State Street Global Markets builds indicators of aggregated long-term investor behavior in fixed income markets from a substantial subset of $10 trillion worth of fixed income assets under custody and administration at State Street.1
This captures behavioral trends across tens of thousands of portfolios and is estimated to capture just over 10 percent of outstanding fixed income securities globally.
The second quarter can best be described as a transitional period, as we finally got to some of the major inflection points in the reopening process. While global vaccinations were slow to start, the acceleration in administered shots in the US and UK provided optimism that herd immunity will be an obtainable goal. However, vaccine rollouts were uneven, with the eurozone and Canada quickly overcoming initial hurdles and developed Asia still lagging. Vaccine rollout in the emerging markets (EM) has proven to be an even slower process where inadequate vaccine access has increased the risk of resurgent COVID variants.
Despite these uneven reopenings, inflation readings have surged globally as reopening demand and supply chain disruptions have resulted in some of the biggest price gains seen in decades. While some of these gains can be attributed to the reversal of last year’s collapsing prices, inflation still ran hotter than expected, as reopening categories were in high demand. Most central banks still expect these price surges to be transitory, although it will now likely take longer to see whether their forecasts prove correct. Nonetheless, rising prices have started the normalization discussion for many developed markets, while a few emerging economies have already raised rates to keep prices in check.
After a fairly volatile first quarter that saw yields rise globally, the rates market was mostly rangebound for much of the quarter before rallying to lower yields near quarter end. The prospect of earlier rate hikes in the emerging markets kept investor flows relatively weak in EM sovereigns compared to the developed markets. Stronger US Treasury buying emerged near the start of the quarter, particularly from foreign buyers when yields spiked to their YTD highs. More recently, cross-border demand for Treasuries has waned, although overall demand remains marginally positive. Since the market increasingly expects the Federal Reserve (Fed) to formally begin discussing the tapering process during the third quarter, market stability would require that investors look past shrinking Fed demand as we move into 2022.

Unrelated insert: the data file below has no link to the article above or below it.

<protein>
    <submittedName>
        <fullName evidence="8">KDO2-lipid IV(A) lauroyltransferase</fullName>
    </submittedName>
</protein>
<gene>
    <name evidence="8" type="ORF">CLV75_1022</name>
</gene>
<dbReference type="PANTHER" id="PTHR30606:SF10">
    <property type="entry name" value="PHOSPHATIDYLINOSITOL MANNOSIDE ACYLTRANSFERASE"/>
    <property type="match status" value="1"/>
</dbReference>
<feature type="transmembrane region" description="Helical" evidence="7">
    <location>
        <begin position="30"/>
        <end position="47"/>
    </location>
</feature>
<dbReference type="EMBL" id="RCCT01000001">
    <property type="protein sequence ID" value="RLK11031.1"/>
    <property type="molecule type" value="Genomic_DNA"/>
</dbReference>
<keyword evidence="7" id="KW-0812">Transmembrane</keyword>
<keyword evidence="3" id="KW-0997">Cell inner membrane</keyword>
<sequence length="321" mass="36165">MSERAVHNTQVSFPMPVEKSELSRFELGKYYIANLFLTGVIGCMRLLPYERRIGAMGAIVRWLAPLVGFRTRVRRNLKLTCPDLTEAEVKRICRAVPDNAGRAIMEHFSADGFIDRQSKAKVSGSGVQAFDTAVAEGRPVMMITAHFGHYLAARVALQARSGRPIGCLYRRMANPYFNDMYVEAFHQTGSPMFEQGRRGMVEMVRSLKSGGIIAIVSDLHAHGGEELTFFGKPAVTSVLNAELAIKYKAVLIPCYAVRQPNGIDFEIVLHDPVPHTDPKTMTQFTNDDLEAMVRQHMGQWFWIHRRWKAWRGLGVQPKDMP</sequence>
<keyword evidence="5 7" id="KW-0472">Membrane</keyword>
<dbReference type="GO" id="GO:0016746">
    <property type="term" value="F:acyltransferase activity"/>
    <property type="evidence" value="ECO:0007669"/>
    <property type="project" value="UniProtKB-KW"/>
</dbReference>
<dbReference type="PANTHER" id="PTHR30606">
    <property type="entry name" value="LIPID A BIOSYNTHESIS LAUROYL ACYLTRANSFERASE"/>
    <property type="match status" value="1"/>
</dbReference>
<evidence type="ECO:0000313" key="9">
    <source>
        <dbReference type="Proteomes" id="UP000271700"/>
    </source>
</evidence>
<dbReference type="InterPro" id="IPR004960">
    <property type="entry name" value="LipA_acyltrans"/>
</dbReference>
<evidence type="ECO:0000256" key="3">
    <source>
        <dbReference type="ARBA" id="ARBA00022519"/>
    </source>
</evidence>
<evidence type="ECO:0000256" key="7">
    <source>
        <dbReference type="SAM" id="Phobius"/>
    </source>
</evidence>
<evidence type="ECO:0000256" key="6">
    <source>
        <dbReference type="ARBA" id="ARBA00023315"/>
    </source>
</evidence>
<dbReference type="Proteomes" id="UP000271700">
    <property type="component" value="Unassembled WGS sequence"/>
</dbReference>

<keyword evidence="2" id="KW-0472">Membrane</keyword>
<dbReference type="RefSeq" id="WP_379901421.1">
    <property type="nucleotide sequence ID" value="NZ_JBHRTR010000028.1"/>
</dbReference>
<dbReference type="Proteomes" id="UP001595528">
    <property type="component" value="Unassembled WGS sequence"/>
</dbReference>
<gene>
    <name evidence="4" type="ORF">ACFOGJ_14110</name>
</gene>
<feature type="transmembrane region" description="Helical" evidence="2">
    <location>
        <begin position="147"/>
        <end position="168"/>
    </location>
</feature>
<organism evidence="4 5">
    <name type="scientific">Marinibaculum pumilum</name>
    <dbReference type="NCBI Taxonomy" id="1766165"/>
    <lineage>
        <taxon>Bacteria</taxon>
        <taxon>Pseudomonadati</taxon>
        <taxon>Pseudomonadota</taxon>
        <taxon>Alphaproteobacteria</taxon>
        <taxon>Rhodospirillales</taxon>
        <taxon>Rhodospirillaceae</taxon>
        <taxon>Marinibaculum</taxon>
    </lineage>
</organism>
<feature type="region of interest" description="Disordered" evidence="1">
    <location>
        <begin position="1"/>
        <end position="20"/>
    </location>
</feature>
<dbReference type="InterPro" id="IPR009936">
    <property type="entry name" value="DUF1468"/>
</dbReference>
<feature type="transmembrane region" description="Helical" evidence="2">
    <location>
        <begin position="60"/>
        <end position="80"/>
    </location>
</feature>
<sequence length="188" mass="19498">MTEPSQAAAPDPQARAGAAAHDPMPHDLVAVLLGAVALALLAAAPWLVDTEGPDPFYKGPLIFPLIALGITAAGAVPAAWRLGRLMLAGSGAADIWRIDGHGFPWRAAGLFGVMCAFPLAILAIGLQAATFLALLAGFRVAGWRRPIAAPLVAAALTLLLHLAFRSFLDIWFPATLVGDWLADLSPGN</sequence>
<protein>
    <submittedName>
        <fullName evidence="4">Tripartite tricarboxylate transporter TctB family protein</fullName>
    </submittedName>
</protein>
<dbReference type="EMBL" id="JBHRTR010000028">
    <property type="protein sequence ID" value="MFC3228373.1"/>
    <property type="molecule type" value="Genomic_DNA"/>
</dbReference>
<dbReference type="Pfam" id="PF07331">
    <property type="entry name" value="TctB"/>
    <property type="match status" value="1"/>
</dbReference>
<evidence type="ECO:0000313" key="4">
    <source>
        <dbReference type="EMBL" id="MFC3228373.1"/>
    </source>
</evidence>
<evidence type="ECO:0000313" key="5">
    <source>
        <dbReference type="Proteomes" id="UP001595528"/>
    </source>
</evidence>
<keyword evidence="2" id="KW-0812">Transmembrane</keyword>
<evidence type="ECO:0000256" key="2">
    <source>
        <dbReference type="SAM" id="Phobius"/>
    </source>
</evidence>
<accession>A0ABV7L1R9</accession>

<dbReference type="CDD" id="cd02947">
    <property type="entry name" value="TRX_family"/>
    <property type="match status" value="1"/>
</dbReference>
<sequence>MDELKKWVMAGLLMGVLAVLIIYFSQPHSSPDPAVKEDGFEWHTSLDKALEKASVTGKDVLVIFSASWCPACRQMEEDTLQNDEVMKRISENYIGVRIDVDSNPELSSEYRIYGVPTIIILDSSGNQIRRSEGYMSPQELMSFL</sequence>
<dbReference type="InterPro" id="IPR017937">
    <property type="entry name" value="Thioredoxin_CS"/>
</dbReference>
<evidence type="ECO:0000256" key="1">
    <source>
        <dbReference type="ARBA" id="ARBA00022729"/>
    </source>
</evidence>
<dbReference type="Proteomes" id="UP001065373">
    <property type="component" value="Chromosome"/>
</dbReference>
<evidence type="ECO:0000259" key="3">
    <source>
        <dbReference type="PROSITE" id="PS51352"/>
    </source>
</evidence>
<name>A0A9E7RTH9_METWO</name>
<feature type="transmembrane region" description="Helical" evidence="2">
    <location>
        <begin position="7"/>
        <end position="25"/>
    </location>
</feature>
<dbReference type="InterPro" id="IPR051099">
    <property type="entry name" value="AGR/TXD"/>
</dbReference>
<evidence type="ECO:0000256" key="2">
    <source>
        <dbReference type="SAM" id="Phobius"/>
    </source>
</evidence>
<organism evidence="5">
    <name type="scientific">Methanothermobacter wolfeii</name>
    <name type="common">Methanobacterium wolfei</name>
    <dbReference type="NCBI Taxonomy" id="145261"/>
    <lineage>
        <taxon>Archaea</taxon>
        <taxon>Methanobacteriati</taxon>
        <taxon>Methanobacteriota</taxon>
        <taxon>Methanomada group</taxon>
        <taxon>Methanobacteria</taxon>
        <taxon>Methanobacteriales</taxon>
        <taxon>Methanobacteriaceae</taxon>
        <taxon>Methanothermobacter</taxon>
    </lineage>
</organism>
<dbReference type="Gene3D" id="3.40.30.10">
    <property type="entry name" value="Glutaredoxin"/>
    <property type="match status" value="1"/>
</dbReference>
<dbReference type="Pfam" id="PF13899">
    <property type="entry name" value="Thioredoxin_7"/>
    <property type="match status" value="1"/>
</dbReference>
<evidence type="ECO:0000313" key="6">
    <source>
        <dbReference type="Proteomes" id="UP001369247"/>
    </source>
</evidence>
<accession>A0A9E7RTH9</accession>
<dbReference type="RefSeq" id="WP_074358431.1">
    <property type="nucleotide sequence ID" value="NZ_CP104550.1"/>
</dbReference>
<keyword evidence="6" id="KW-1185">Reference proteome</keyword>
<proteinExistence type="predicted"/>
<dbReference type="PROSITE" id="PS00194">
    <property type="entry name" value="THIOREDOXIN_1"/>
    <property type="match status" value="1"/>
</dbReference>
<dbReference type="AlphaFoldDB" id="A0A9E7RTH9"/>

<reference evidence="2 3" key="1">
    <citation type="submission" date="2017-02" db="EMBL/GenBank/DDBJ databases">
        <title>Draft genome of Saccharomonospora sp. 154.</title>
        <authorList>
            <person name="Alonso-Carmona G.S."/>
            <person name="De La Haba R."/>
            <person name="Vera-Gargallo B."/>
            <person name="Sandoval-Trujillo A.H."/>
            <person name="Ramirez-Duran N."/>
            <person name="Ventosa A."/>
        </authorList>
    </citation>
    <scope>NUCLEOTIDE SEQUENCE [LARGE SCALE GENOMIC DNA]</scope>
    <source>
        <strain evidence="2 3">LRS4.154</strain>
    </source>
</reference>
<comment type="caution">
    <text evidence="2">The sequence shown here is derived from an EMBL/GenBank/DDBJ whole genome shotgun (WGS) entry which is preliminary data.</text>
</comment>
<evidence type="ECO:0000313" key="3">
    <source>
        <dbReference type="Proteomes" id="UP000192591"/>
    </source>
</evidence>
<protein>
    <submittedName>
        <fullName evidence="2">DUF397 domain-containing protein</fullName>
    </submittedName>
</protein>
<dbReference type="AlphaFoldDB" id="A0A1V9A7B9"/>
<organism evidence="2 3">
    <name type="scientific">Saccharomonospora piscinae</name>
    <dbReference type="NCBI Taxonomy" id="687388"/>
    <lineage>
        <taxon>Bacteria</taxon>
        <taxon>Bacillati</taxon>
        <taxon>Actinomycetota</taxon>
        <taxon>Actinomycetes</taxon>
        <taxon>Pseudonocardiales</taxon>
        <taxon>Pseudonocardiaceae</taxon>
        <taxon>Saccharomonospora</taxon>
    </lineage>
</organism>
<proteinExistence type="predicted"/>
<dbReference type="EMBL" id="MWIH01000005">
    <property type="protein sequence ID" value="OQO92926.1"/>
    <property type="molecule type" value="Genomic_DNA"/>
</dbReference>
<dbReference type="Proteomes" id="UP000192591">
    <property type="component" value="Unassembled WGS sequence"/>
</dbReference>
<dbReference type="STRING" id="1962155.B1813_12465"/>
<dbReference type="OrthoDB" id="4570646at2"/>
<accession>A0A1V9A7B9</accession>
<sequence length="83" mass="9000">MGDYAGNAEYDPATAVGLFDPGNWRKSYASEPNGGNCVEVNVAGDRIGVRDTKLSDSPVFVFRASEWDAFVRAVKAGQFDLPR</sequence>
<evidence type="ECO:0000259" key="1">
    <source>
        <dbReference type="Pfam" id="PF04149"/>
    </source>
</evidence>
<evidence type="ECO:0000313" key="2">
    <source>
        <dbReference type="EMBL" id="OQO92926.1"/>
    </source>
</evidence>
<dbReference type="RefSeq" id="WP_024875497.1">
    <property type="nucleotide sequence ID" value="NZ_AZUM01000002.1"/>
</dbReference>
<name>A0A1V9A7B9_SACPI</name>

Institutional investors have nonetheless continued to reach for yield in credit during the second quarter. Flows have favored high yield, with investors looking past the prospects of policy normalization, higher inflation prints and near-record corporate issuance. More recently, flows have moderated to neutral in both the investment-grade and high yield parts of the US credit markets, while euro credit demand remains strong.
Safety over yield
In many ways, low developed market yields, expectations for a weaker USD and broad reflationary support make it a perfect environment for emerging market debt (EMD). However, this has not enticed real money investors to increase their allocations to EMD this year. As the chart indicates, investors have generally chosen safety over yield, with net buying of developed market sovereign bonds at the expense of emerging market bonds. As our PriceStats® series shows, inflation in emerging markets has far outpaced price gains in advanced economies, forcing rate hikes in several developing countries. Uneven vaccination rates also create greater risk for emerging markets, which threatens positive growth expectations.
Developed and Emerging Market 20-Day Flows
Treasuries still finding broad support
The Fed has signaled that it has started to think about the normalization process, with broad expectations that tapering of asset purchases will be announced before the end of the year. Interestingly, longer-dated Treasury yields have fallen steadily during the second quarter to levels last seen in February, while the curve has also flattened. And while expectations around the timing of the first rate hike have not changed, fewer subsequent rate hikes are now expected. Our investor flows data continue to show broad buying across most Treasury maturities, with shorter-term flows indicating accelerated buying from the intermediate into the longer end of the yield curve.